Being the older sibling in an immigrant household means that you’re never just an older sibling, but also a third parent, paving a path alone through trial and error, discovering what it means to be American yet more, how to maintain the perfect balance of all of your identities, discovering which identities now also apply. It’s writing the blueprint as you go along, developing the language to love, developing the language to grieve. The poet Amir Suleiman said, “You’ll be somebody’s ancestor. Act accordingly.” I am being tried by fire, but the blueprint I am writing for my family today on how to grow up as a Black Muslim man in America will inform my siblings, my children, my nieces and nephews, their children. Blackness is a blossoming identity in this family, and I am proud to do my part and be a good ancestor.

At the pigs, racists, and white supremacists of the world, I offer you a dua by my friend Nadirah Pierre: “May every morsel of their food and every drop of their drink be vile. May their days be long and miserable. May Allah break their backs and snap their necks. May they never know rest or peace. May Hellfire be eagerly awaiting their arrival.”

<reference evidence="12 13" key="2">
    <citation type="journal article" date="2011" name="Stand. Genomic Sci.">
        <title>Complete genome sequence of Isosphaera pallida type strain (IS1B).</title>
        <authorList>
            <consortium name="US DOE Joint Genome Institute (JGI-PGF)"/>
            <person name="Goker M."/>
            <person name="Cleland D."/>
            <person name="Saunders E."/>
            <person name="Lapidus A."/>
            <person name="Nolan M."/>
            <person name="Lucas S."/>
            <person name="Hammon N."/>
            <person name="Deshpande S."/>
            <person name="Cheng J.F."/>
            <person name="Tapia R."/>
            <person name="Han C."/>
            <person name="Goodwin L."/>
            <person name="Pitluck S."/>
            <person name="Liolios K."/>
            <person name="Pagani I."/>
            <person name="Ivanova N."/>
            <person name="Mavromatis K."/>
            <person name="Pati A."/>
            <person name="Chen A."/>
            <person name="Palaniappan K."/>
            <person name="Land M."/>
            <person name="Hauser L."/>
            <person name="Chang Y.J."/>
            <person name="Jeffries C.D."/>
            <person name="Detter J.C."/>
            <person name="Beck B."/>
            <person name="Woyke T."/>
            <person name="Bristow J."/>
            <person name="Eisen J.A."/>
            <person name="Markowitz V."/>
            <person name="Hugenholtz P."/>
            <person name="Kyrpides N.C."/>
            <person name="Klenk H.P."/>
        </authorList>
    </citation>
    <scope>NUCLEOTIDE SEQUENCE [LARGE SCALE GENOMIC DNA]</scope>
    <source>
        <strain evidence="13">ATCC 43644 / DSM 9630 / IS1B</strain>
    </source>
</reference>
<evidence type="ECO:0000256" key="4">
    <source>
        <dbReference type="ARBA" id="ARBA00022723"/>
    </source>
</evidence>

in that same vein, here’s a poem I once wrote as I watched the movie The Pianist for the first time — it applies here too:

Too weak to receive my lunch

Groveling on the floor for some sustenance

They watch me from their windows and they snicker and they gag

Anger boils up, so swiftly taking my revenge, I strip them of every silver nickel and silken rag

Fool, now you wanna offer condolences and waive the white flag?

I’m not stopping until like my mother, you leave here punched with holes, blood seeping, being dragged out in a body bag.

-Abdimalik Ahmed, April 22nd, 2020

To my future children, a dua from our shining prince Malcolm X directed to you: “I pray that God will bless you and anything that you do. I pray that you will grow intellectually so that you can understand the problems of the world, and where you fit into that world picture. And I pray that all of the fear that has ever been in your heart will be taken out.”